Brought into existence out of the author’s personal experiences “…when I was posted at the construction site of a power plant situated in the Naxal-infested interiors of Jharkhand”, Operation India One deals with “One of the deadliest insurgencies in the hinterland…” Classified as one of the most potent internal security threats by the government, the Naxalite Movement continues to baffle strategists, political leaders and masses alike as the mechanics and ideology associated with the movement has undergone a massive change since its inception. In spite of being labelled as one of the biggest internal security threats, only a few authors have mapped the Naxalite Movement in their works and there too, the focus has been primarily on the impact of the political upon the personal.
The politics of the Naxalite Movement has rarely been dealt in a work of fiction and in doing so; the author has taken a bold step.
Set in the present day Bihar, the book begins with the inception of the clandestine operation, “Operation India One” with the aim of eliminating MAF, a part of the Naxalite group that has spread its tentacles across rural and tribal areas. Operation India One commences with a high-run chase between the police officer, ACP Gautam Dhaliwal and the commander of the MAF, Gireesh Marandi that unearths a shocking nexus between the government, terrorist organizations and the business enterprises, “The country’s government supports certain companies and get contracts in India using their diplomatic clout. They also offer these companies the raw materials for factories in India at lower costs. In turn, the foreign government strikes a deal with these companies wherein the latter has to provide a fixed sum to terrorists who swear by communist ideologies. With these funds, the terrorist organizations enter the arms market near the border and procure sophisticated weapons to wreak havoc on our security forces.” However, as the investigation deepens, it turns out that nothing is what seems to be, the people who are fighting for the oppressed and poor are hand in glove with the oppressors, “On the one hand, the MAF claims to fight for the rights of the oppressed and takes a stand against the corporate class invading their land but on the other, they accept money from the same organization.”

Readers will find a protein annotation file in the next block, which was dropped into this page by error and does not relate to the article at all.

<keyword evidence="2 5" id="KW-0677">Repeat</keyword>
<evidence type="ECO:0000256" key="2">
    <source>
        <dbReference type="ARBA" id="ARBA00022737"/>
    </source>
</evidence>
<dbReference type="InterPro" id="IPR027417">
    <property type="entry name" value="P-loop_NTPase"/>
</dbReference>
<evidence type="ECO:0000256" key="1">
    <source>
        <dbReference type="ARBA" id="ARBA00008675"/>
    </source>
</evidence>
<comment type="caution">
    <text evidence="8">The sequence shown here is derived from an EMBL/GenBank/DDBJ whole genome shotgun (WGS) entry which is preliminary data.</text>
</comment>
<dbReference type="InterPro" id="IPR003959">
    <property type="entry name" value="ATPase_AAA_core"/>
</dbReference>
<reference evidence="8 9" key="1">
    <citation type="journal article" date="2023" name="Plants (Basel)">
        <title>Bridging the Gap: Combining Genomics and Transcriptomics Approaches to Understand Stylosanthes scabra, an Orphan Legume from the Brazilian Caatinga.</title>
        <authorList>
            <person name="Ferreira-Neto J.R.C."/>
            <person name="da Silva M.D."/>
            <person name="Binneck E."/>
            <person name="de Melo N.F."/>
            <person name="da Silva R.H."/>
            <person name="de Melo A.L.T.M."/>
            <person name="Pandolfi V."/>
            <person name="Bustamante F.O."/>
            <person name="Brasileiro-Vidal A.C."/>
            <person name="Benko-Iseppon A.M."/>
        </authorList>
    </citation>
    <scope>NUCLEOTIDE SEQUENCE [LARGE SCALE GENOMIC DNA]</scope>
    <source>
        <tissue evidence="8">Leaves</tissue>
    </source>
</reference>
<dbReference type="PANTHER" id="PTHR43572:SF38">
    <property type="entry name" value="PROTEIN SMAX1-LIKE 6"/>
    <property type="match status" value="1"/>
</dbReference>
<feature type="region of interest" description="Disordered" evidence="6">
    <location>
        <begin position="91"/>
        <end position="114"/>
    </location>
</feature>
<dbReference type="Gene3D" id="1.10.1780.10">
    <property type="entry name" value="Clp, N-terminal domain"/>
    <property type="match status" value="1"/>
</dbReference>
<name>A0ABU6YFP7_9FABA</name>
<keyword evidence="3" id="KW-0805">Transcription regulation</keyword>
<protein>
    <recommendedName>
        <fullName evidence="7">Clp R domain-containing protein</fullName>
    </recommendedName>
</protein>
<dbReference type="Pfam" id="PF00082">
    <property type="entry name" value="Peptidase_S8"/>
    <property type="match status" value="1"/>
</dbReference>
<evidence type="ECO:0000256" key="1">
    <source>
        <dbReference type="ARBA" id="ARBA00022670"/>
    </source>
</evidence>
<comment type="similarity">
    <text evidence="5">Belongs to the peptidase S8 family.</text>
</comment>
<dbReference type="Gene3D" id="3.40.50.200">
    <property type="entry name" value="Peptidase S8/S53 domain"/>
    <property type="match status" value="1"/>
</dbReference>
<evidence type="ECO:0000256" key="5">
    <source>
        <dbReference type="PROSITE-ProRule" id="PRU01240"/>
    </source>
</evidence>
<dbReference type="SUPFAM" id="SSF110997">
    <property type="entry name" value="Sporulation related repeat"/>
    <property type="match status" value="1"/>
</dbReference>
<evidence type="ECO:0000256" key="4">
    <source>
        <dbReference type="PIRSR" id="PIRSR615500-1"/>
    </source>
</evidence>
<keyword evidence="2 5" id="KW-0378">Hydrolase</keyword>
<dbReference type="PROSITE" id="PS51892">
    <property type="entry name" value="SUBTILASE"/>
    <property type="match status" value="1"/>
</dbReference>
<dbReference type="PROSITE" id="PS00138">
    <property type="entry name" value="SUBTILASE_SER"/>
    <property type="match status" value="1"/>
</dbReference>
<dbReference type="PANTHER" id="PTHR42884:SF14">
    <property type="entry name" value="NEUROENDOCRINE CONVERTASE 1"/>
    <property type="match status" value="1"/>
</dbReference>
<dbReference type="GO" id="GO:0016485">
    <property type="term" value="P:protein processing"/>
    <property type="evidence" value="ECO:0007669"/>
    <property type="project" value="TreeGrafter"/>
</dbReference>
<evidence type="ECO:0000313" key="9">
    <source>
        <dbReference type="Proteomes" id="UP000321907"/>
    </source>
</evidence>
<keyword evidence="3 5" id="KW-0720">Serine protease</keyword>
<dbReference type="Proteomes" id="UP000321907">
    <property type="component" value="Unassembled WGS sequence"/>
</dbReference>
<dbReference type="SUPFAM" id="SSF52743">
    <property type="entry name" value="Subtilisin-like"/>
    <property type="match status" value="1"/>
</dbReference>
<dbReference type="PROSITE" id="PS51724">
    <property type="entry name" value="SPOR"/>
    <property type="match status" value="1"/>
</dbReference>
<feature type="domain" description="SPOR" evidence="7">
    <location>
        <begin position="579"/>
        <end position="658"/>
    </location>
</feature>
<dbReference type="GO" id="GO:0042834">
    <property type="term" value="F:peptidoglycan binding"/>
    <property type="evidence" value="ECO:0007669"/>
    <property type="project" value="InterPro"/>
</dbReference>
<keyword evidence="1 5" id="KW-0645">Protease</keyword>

In Operation India One, the author avoids to lean towards any side. Criticizing one and all, the author points towards the agony of the people of Bhagatpur who are forsaken by the government after 1947 as even after so many years, they have “No food, no water, no jobs, no roads, no electricity, no proper schools or hospitals.” Moreover, “Poverty and indignity have plagued us…They snatch away our land and make us homeless in minutes. When we protest, they label us terrorists and kill us in fake encounters.” However, MAF is not the answer either, “But they, the MAF, do not want anyone in this area to be educated because then they will realise the futility of the gun.” As stated by one of the villagers, “The police and the MAF, both are equally brutal. No one can be believed. The land means so much to them, far more than human lives.”